Christchurch has grabbed the opportunity to change the built environment for the better and is harnessing 21st century technology as an exemplar of how a smart city can function.
MORE THAN any other city in New Zealand, it’s the built environment in Christchurch that has seen the most transformation over the past decade. Christchurch City Council has its eye on the next decade and beyond – and it’s taking the Smart approach.
A chance to do things smarter
We weren’t left with a blank slate, but the 2010/11 earthquakes really did get everyone thinking along the same lines – if fate was going to force us to rebuild, we should take the opportunity to do things smarter.
In many respects, we’re carrying out the same core business that councils all over New Zealand have always done – creating a better experience for the people who live in Christchurch, strengthening communities and making the place more liveable.
The difference now is that we have 21st century technology, and more of it every day. The challenge for us is harnessing it and weaving it into everything we do.
Making vision a reality
Christchurch City Council’s vision for its post-earthquake, 21st century incarnation was simple. A city of opportunity for all, open to new ideas, new people and new ways of doing things – a city where anything is possible.
Smart Christchurch kicked off in 2016 to carry out rapid proof-of-concept projects that would make that vision a reality.
We’re using 21st century technology to promote Christchurch as an exemplar city, make life better for the people who live here and showcase solutions so that they can be replicated by others.
The city’s digital twin
Three-dimensional models of Christchurch CBD created from flyovers in 2010 and 2018 are being used for consultation purposes, augmented reality projects and visualisations of the CBD pre- and post-quake and by members of the public who want to explore a digital version of the city.
Smart Christchurch also helped develop a prototype that is designed to make the creation of digital twins as easy as possible. The Christchurch digital twin lets multiple agencies share information about the city and its assets and provides a visual representation in time and space.
Dense network of seismic sensors
Smart Christchurch is changing the Christchurch narrative from one of seismic risk to one of seismic resilience. The council is now in its second year of trialling EQRNet, a network of 150 earthquake monitoring sensors installed at council facilities around the city and some traffic signal boxes.
Developed by Canterbury Seismic Instruments (CSI), the sensors measure ground shaking and provide critical, real-time information for building owners, leaseholders, engineers and Civil Defence during a seismic event. EQRNet works on a subscription basis, eliminating the high capital expenditure outlay from building owners.
While seismic instrumentation in itself is not a new idea, CSI’s lessons from the Canterbury, Seddon and Kaik¯oura earthquakes have been instrumental in its development.
There’s never been such a dense network of seismic sensors in an urban environment before. We’re placing the sensors in locations where we have critical infrastructure, and it will see massive benefits in terms of minimising disruption to business, schools and the general public after an event.
Businesses and decision makers are able to get information straight away and prioritise resources accordingly. That means there’s no guessing or drawn-out process to determine whether the building is safe to occupy.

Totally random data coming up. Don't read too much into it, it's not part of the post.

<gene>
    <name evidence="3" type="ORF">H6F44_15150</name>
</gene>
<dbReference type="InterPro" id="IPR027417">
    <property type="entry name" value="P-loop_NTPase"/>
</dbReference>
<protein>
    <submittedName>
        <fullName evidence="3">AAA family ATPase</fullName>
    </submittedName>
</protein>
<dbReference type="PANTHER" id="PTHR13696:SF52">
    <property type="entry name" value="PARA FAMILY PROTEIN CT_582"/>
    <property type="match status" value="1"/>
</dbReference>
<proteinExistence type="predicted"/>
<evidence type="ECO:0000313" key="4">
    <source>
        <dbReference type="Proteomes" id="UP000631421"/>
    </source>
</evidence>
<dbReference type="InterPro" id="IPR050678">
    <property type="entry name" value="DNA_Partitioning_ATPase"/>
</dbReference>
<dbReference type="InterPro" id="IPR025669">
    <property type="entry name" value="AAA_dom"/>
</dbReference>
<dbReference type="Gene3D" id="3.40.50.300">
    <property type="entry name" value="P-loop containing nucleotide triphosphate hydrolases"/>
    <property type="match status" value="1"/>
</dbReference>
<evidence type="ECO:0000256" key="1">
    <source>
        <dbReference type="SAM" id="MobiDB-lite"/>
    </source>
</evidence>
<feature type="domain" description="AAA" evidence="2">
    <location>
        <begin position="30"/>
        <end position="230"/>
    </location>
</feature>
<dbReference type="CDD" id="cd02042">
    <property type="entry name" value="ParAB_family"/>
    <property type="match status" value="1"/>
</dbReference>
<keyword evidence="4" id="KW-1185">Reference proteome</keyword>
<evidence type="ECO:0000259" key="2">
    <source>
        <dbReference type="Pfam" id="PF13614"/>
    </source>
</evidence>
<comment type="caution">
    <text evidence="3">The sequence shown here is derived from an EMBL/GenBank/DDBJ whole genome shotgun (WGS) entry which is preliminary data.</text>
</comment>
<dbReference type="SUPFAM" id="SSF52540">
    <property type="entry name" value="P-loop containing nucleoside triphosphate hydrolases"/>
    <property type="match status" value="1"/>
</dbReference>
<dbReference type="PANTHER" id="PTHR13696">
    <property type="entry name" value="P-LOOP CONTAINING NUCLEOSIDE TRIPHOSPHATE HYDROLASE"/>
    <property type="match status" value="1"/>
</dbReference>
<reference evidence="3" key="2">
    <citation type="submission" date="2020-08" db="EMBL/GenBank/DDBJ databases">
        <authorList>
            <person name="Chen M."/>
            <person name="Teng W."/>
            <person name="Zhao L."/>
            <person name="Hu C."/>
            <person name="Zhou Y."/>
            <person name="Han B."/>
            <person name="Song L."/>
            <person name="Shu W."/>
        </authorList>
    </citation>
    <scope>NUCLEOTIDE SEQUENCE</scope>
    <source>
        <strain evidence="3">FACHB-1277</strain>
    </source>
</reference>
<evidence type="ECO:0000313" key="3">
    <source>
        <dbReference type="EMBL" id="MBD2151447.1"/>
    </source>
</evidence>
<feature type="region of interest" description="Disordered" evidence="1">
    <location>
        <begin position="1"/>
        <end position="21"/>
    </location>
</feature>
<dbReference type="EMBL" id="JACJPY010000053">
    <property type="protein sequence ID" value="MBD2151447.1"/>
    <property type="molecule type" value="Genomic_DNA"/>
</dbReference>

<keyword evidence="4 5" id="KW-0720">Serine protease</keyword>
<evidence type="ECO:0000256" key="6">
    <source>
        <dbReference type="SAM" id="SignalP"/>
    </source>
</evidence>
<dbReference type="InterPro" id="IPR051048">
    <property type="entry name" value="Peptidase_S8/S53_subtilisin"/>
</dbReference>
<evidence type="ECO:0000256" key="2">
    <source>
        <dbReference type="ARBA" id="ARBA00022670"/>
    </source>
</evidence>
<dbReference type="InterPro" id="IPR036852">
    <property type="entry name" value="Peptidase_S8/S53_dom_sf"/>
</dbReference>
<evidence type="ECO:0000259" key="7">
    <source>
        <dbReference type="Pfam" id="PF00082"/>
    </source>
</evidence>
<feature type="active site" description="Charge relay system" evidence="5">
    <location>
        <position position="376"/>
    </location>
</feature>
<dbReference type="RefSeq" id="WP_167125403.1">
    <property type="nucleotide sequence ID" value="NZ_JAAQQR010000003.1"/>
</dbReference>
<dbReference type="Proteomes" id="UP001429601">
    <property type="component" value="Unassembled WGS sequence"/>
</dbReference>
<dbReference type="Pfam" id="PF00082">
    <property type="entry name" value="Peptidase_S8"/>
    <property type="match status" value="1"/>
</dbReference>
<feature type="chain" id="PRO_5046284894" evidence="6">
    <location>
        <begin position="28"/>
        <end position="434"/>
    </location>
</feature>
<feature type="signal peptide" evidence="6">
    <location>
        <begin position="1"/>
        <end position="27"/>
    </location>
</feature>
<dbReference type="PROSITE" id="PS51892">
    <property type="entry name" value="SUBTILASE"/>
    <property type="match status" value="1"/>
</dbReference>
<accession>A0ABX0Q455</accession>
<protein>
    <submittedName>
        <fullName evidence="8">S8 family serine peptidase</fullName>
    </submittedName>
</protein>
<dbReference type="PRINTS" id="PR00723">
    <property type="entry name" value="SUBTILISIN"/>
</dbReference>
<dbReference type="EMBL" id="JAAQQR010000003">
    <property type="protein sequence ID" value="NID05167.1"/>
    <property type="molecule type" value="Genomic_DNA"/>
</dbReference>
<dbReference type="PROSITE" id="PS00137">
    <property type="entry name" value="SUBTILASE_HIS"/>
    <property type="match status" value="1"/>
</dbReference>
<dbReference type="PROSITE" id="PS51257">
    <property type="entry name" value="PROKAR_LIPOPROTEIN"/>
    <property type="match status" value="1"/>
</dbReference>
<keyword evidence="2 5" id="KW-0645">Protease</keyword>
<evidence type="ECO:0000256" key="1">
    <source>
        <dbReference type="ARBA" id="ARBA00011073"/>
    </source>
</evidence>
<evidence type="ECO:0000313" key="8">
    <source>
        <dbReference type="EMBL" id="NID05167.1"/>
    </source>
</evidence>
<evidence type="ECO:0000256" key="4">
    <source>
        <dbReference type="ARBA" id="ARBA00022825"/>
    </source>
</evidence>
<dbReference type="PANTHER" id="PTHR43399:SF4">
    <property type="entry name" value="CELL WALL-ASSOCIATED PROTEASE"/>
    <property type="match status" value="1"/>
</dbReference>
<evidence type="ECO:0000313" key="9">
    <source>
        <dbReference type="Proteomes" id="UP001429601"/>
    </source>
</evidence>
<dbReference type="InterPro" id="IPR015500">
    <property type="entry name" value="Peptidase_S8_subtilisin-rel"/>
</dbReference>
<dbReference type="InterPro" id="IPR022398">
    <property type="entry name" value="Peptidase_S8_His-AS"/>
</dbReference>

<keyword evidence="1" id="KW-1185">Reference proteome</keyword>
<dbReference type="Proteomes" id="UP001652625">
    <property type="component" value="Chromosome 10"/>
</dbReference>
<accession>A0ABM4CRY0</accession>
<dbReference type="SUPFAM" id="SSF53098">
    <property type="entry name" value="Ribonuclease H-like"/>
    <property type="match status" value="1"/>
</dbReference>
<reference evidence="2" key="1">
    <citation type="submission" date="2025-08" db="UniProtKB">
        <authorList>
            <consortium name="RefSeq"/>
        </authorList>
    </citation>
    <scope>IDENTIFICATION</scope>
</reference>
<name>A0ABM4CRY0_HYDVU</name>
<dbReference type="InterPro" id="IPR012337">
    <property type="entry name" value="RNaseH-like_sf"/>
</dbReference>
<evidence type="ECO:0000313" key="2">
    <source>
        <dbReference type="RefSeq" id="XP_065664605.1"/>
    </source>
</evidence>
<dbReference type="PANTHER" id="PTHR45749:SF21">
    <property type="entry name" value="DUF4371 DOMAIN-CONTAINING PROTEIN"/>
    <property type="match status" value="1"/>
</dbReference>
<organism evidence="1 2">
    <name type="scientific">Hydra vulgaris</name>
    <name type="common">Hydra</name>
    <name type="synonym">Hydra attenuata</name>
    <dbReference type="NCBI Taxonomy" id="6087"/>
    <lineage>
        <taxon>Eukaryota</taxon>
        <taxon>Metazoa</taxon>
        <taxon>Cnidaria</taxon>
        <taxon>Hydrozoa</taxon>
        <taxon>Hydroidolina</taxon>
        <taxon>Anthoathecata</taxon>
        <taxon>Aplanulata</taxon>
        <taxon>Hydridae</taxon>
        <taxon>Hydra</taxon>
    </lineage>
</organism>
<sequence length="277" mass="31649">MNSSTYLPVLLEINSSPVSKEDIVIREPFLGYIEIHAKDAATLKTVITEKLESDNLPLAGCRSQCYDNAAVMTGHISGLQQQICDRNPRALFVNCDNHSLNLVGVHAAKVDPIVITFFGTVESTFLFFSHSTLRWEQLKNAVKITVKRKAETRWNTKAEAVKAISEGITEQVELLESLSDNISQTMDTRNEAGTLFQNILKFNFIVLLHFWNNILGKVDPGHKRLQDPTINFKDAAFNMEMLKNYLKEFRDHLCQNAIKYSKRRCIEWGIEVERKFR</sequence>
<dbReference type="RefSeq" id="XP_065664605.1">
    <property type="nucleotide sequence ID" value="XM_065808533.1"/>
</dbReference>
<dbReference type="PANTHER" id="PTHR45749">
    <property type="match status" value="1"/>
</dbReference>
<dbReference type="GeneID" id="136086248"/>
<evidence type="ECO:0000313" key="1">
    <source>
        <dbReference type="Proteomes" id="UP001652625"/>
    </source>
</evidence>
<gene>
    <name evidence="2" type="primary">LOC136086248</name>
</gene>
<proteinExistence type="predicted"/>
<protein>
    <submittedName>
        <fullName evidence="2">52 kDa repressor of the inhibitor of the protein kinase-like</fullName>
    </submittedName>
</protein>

Open data, open platform, open city
We want Christchurch to have a reputation as one of the world’s most connected cities, and Smart Christchurch is fostering that. This involves creating a reliable platform for city data that’s easy to access and completely secure.
Smart Christchurch has started aggregating and visualising data in real time, and Christchurch SmartView is an accessible web platform that pulls it all together from a range of sources. Essentially, it is a way of putting the city in people’s pockets.
The data available on SmartView includes parking, cycle counters, bus network, scooters, cycle tracks, news, events, weather and other environmental and amenities data about Christchurch. All of this makes it easier for residents and visitors to navigate the city and improves wayfinding and access to transport.
It also lets us generate valuable insights. As we build all this aggregated data, it makes it easier for the council to plan effectively and find ways to be more efficient in how we go about our everyday business.
Smart Christchurch is also looking at Christchurch Free seamless wifi in hot spots ranging from the airport to the sea. This will provide access to the digital information required to make people’s experience of Christchurch an enriching and connected one, particularly where communities come together and for those who have just touched down.
Inspiring fresh thinking
The programme is committed to creating sustainable innovation not just at Christchurch City Council but at the city level. If we can demonstrate how effective these 21st century approaches to things like crowdsourcing data, participatory democracy and citizen science really are, it will have a flow-on effect across the city.
Networking and collaboration are other big factors. Smart Christchurch initiatives are designed to be shared with other organisations and cities in New Zealand so Kiwi ratepayers don’t have to pay more than once for the same innovation.
Wherever possible, we work with local innovators and collaborate with partners in all sectors – it lets us make the most of others’ experiences and funding opportunities.
Articles are correct at the time of publication but may have since become outdated.